Meeting seeks solutions for crime

Elizabeth Cook

Prospect Park residents, students, stakeholders and Minneapolis police are discussing solutions to an increase in neighborhood crime.

On Thursday night the Prospect Park East River Road Improvement Association livability committee had a discussion to give community members a chance to exchange ideas about how to keep the neighborhood and its residents safe.

Aside from more lighting and a stronger police presence, it seemed most agreed that new students need awareness education about crime prevention because they are heavily targeted.

Joseph Ring, president of the association, said three major student housing complexes -The Melrose apartments, University Commons and University Village – were built in the neighborhood, but there hasn’t been an increase in police presence.

Ring said police also need to get more adjusted to the crimes that are happening and, for example, receive more training in auto-based crimes.

“The method of policing needs to be adjusted here,” Ring said.

Ring also suggested crime prevention through environmental design.

For example, if the spaces are more broken up in parking lots, it is easier to see someone trying to break in. Also, if there is a single entrance and single exit to a building, a thief might hesitate to enter because there is nowhere to run and the possibility of getting trapped is greater, Ring said.

Dave Walter, a member of the Prospect Park East River Road Improvement Association, said the meeting helped improve ties between neighborhood groups and students, and hopes there will be more discussion.

Walter said to decrease crime there will need to be more resources from the community, but to get these, residents must ask for them.

Valerie Wurster, inspector for the 2nd Precinct, said there are two sides to crime prevention in the neighborhood.

One is real direct law enforcement, which includes their robbery task force and working with the 5th Precinct.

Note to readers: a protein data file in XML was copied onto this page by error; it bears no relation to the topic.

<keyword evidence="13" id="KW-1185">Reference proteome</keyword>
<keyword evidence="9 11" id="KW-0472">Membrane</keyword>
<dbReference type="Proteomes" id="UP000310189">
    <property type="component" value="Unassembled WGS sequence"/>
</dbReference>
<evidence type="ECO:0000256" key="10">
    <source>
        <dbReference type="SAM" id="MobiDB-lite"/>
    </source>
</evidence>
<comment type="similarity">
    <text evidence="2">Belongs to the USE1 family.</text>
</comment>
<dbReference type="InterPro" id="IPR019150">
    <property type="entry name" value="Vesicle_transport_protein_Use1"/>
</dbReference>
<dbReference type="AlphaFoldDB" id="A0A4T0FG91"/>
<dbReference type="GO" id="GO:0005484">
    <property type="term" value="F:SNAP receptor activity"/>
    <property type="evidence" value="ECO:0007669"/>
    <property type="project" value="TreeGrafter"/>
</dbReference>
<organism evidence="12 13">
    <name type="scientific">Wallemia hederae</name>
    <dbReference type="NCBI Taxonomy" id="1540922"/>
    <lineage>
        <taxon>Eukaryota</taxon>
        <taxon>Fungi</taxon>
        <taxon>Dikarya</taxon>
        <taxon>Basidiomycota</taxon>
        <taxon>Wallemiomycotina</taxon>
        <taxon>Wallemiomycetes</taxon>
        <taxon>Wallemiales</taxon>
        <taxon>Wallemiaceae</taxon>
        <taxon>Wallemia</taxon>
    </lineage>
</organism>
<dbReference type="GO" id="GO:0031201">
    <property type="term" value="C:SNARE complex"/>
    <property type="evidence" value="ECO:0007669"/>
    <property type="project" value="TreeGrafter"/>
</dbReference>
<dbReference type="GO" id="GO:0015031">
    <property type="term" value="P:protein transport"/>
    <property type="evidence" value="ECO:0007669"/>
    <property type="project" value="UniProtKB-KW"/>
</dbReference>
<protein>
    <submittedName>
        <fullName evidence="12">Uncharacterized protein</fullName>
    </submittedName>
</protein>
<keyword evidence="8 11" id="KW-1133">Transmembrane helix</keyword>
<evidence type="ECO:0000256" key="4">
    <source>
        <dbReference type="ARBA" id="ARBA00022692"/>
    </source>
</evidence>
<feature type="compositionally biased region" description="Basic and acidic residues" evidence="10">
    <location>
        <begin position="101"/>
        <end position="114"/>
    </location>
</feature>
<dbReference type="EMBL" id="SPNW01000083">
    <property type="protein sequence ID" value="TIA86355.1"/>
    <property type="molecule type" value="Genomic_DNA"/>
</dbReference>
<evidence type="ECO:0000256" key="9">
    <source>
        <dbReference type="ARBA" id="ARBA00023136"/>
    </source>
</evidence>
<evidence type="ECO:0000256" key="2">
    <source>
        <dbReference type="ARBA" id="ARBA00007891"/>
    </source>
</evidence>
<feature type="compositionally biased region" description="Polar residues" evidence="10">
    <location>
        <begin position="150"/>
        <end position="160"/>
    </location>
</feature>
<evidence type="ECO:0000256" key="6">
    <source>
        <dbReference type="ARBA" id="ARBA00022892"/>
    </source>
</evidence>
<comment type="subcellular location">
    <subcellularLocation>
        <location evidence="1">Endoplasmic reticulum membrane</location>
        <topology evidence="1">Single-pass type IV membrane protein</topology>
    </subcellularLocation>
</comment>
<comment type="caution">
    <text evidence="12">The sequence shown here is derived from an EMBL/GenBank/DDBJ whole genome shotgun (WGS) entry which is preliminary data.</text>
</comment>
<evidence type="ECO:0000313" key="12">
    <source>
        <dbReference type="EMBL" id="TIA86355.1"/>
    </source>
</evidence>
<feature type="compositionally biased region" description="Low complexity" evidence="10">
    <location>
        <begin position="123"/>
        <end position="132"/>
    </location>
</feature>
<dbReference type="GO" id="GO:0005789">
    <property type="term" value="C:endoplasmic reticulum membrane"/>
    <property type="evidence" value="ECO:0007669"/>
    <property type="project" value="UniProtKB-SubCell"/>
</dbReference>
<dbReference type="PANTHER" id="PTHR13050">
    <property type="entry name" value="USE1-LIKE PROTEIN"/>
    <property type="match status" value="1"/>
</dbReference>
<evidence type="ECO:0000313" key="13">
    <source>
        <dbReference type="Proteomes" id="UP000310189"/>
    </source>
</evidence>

Wurster said the task force has decreased crime considerably and made arrests in the past two robberies in Prospect Park.

The other side is educating the community about crime and getting them to keep their lights on in the dark and woodsy neighborhood.

Steve Johnson, deputy police chief for the University, said police would like to get residents to be safer and aware of how to report suspicious activity.

There are about 9,000 new students every year, Johnson said. The students don’t know their neighbors, they don’t know their routines and they wouldn’t be able to tell if something was unusual, he said.

Students need to be informed about not leaving valuables in cars and how to stay safe in the beginning of the year, he said.

At the meeting Johnson suggested having the equivalent of National Night Out, which is an annual event in which residents get to meet one another and police, a few weeks into the beginning of the year.

Kendre Turonie, coordinator in the Office of Student Affairs, said there is a Light Up the Night event toward the end of the summer during which people meet one another and get resources, but having one in the beginning of the fall semester is a great idea.

Turonie said University officials are trying to think of multiple ways to give information about crime and safety to new students.

“(The University) is trying to be creative in how we approach distributing the information to students and see what we come up with,” Turonie said.

Minnesota Student Association President Emily Serafy Cox also attended the meeting and said she hopes next year’s MSA administration will have some sort of crime-prevention campaign.

There’s not a whole lot that can be done for the remainder of the semester, Cox said. But the time now and through the summer can be used for planning ways to get safety tips out to students.

Michael Wilde, director of student services and marketing at The Melrose, said he liked the idea of a local night out during which residents can meet one another and become aware of crime and safety issues.

Wilde said The Melrose has its own safety measures, like increasing lighting on the east and south sides of the building last fall and also putting out alerts when a crime occurs on the property.

In addition, there is a courtesy officer who can walk people to their cars a block or two from the building between the hours of 10 p.m. and 3 a.m. or 6 a.m., depending on the day.

Even though the property has its own prevention procedures, Wilde said he would like The Melrose to get more involved with the community. The next association meeting is scheduled to be in about six weeks at The Melrose to further discuss the ideas brought up Thursday.